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A man holds a flag as he attends a rally to protest stay-at-home orders put into place due to the COVID-19 outbreak Tuesday, April 21, 2020, outside the Missouri Capitol in Jefferson City, Mo. (AP Photo/Jeff Roberson)

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Even people who typically don’t pay a lot of attention to the news are finding out about the left’s cancel culture tactics. You can’t help but see the stories about professors being suspended or fired, media figures being forced to resign, sports icons having to issue multiple apologies for WrongThink. The stories all over social media and all over the evening news at a time when a lot of people are still home out of work and have time on their hands to surf the Internet and watch TV.

It can be overwhelming, and give political junkies and others who follow these stories closely a sense of hopelessness. There’s also the feeling that there is no end in sight, that people on the right are going to give up out of frustration and the left are going to win the cancel culture wars.

I admit I’ve felt frustrated on and off in recent weeks. Watching the left take the outcry over the senseless death of George Floyd and use it to wage war on people they disagree with, while not surprising, has taken place at an alarmingly fast pace for such a short period of time.

As Tucker Carlson said during a recent monologue, it “is unprecedented for an American political movement” like BLM and other left-wing movements to “enjoy almost complete immunity from criticism” and yet it has happened. It’s left people in academia, in newsrooms, and beyond wondering if they’ll be canceled next for merely voicing disagreement.

This brings about a “silencing” ripple. People begin to stop expressing their opinions on Twitter or Facebook out of fear it will be used against them. In places where you’d think the free exchange of ideas would be welcomed, people become tight-lipped or otherwise politically correct, not wanting to upset anyone and not wanting to say anything that can be turned into something it’s not by rage mobs. Only One Opinion is the acceptable one to have, and anyone who deviates from that will be ostracized, their careers ruined.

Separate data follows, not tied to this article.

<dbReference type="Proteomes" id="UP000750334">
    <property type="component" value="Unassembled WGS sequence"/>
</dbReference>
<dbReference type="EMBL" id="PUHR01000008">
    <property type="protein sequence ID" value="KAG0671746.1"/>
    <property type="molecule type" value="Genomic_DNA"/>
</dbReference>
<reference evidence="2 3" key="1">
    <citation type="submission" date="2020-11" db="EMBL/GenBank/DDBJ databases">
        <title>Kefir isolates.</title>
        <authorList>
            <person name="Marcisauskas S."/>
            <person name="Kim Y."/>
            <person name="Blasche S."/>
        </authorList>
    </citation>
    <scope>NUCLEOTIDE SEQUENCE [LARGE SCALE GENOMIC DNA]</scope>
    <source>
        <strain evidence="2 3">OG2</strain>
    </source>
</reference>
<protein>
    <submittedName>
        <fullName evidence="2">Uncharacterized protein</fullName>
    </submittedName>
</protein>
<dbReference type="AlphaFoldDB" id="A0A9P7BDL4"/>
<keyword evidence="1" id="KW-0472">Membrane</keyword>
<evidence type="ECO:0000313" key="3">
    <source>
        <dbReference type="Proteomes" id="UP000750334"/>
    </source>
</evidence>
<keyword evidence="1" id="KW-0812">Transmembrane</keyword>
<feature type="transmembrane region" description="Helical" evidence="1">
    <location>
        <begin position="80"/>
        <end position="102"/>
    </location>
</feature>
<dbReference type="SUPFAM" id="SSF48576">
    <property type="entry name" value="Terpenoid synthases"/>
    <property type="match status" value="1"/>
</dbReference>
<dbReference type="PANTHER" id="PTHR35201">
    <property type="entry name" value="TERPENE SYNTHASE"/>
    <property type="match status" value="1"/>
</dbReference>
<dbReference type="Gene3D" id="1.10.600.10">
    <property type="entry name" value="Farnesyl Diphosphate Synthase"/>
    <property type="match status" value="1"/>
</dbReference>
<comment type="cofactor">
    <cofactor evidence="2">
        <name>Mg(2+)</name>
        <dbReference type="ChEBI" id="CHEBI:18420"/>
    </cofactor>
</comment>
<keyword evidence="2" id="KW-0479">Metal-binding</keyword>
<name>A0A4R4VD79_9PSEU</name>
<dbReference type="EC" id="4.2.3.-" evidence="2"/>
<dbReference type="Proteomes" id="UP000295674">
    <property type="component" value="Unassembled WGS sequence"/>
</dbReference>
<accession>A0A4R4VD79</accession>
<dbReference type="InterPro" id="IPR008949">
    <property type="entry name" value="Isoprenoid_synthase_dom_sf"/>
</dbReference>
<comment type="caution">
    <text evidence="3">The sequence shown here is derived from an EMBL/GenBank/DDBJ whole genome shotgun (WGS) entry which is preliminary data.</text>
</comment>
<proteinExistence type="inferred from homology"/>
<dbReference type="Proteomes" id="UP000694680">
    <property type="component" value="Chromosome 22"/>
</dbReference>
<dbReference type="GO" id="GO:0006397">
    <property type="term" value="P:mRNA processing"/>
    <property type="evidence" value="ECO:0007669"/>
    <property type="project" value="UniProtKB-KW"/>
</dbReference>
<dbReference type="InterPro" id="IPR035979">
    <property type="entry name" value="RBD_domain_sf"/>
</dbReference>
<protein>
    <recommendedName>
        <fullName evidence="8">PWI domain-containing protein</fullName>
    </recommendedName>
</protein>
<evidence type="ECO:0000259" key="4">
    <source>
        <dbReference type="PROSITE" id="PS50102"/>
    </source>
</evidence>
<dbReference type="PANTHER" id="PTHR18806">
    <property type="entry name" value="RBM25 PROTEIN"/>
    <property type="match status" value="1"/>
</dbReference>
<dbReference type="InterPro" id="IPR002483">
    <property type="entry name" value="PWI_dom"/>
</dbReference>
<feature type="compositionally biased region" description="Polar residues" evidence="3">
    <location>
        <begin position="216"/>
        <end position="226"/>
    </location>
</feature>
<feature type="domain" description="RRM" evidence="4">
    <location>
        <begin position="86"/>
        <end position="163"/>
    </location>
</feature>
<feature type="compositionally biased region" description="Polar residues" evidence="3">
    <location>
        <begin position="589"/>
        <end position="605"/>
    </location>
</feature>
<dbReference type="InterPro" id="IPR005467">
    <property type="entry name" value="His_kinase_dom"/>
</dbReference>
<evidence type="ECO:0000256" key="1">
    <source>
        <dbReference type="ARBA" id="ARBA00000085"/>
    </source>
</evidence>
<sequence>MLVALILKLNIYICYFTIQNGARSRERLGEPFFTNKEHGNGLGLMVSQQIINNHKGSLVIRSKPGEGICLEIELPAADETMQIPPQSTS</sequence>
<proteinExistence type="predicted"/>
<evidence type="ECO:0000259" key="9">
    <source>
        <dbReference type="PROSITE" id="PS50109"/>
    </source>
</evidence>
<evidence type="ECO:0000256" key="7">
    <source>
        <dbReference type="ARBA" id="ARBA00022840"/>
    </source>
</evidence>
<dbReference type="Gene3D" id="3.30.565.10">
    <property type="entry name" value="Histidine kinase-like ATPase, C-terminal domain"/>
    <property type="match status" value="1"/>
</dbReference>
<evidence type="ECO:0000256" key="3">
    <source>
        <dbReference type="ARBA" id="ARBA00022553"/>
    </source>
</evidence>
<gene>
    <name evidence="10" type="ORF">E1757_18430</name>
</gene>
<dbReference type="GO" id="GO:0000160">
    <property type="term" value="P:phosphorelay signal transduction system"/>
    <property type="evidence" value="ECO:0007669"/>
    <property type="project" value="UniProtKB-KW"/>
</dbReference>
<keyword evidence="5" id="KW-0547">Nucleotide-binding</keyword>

Yes, this is all happening now to varying degrees across the country, but it’s not going to stay that way.

The pushback is already underway. This is purely anecdotal of course, but in my conservative circles I’m hearing a LOT of talk among people who say friends and relatives they know who normally wouldn’t vote Republican in an election are either considering it or have committed to doing so in November because they are fed up with what they’re seeing happen.

That, along with what I’ve seen even among non-political types on social media, gives me the sense that the left has overplayed their hand on the cancel culture stuff, on all the changing of names, the toppling of statues, etc. and people are ready to fight back. Because the silencing and canceling of opposing voices taking place right now is about as un-American as it gets.

It’s like 2016 is playing out all over again. The polls don’t necessarily reflect this, but then again, they didn’t reflect it in 2016, either.

Between the cancel culture garbage, and the left’s double standards on staying at home to combat the Wuhan virus, I believe there is a “silent majority” who are growing more and more angry at what they’re seeing from the left, and that they will make their feelings known at the ballot box later this year.

This is not a prediction of what the election outcome will be. It’s just a hunch.

As always, stay tuned.

Sister Toldjah
North Carolina-based Sister Toldjah, a former liberal, has been writing about media bias, social issues, and the culture wars since 2003. Follow her on Parler here.
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